That being said, tourism is growing, especially among Gujaratis and families from Indore who are eager to make the weekend trip. At the most popular monuments, like the Jahaz Mahal and Jami Masjid, hordes of school children in pinafores, and extended Guajarati families picnicking, would chase after me for a selfie in a surprisingly aggressive manner. I always say ‘no thank you’, but Sujit suggested I start charging 50 rupees per picture! Jokes aside, I hope more visitors were clicking pictures of the architecture instead of my sweaty face. Mandu is an excellent example of the fluidity of Mughal and Hindu architecture, borrowing aspects from each tradition to combine into one building. The tall, simple yet grand onion-shaped peaks and archways the Mughals are famous for, but also clean geometrical lines and detailed intricacies like lotus flowers which are more associated with Hinduism. Many of the structures used to have tiled inlays of blue, white, and turquoise, but these are almost completely gone today, exposing the soft sandstone underneath.

The Jahaz Mahal, or Ship Palace, is the most famous site, and is said to create an essence of sailing while you’re standing in the palace. The palace lies between the banks of the Narmada River, and a small lake, catching the natural breeze and cooling the grounds. Jahaz Mahal has an incredibly sophisticated system of water collection and management.  Beautiful curlicues carved in the ground, collect and filter rainwater from the roof. The palace has many wells, and also pools used for rainwater storage and relaxing, carefully placed in order to keep the palace cool.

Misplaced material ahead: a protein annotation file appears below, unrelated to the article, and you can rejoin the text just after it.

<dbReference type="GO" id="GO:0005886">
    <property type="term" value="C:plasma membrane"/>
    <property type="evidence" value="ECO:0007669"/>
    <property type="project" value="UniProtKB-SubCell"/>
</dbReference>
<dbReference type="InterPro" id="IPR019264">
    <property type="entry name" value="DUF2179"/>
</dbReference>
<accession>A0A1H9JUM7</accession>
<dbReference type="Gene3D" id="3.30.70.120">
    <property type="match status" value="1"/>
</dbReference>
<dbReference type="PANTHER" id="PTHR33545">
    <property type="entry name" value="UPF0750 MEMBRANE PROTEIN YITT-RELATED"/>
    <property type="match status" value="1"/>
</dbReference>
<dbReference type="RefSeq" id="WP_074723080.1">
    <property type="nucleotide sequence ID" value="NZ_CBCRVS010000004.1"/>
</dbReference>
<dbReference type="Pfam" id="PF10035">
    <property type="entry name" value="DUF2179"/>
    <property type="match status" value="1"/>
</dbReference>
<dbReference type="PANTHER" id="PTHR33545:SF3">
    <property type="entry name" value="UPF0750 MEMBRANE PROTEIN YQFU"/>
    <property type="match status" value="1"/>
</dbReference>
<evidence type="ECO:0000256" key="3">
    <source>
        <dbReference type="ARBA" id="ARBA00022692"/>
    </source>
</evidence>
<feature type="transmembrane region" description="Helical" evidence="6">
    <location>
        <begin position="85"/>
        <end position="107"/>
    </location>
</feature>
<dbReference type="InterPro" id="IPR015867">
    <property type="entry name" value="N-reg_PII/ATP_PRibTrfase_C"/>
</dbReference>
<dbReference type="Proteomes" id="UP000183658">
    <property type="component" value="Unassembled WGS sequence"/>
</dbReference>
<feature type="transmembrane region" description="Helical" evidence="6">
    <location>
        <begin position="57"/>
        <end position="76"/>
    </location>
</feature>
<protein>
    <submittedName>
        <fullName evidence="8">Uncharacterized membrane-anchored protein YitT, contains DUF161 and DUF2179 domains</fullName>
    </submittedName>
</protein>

The dried banks of the Narmada at Jahaz Mahal.
Girls playing in a water-collection pool.

Unfortunately, the food in Mandu was less than desirable than the architecture. Home to about 2-3 restaurants, our expectations were low…but not that low! Luckily, a kind chai-wala made us double-rounds of special coffee both days – strong, but not too sweet, which we paired with samosas. After asking around with the other vendors in the tiny town square, we discovered a hidden family-run roadside joint tucked behind Jami Masjid. Serving dal baati as well the local variation with ground corn, we tucked in a for a full thali feast, as all the servers ensured our dal and sabzi bowls were hot and filled.

On our last evening before we began the journey of state transport bus – Dhar – sleeper bus, we rented someone’s motorbike and drove just out of Mandu, passing through all the old gates of the city, some still attached to crumbling walls. We followed the winding highway and then veered off to 2 monuments perched on the edge of a cliff. We meandered slowly to the furthest outcrop just as herders made the long trip from the valley uphill with their goats at the end of the day. Mandu’s sunsets are incredible, as the golden globe dips below the valley, turning pink, and illuminating the curvatures of all the surrounding cliffs and plateaus. Even the car horns faded away in the dusky light, and only the mild winter breeze interrupted the peaceful daily ritual.

This blog post is dedicated to Suji-bhai of course.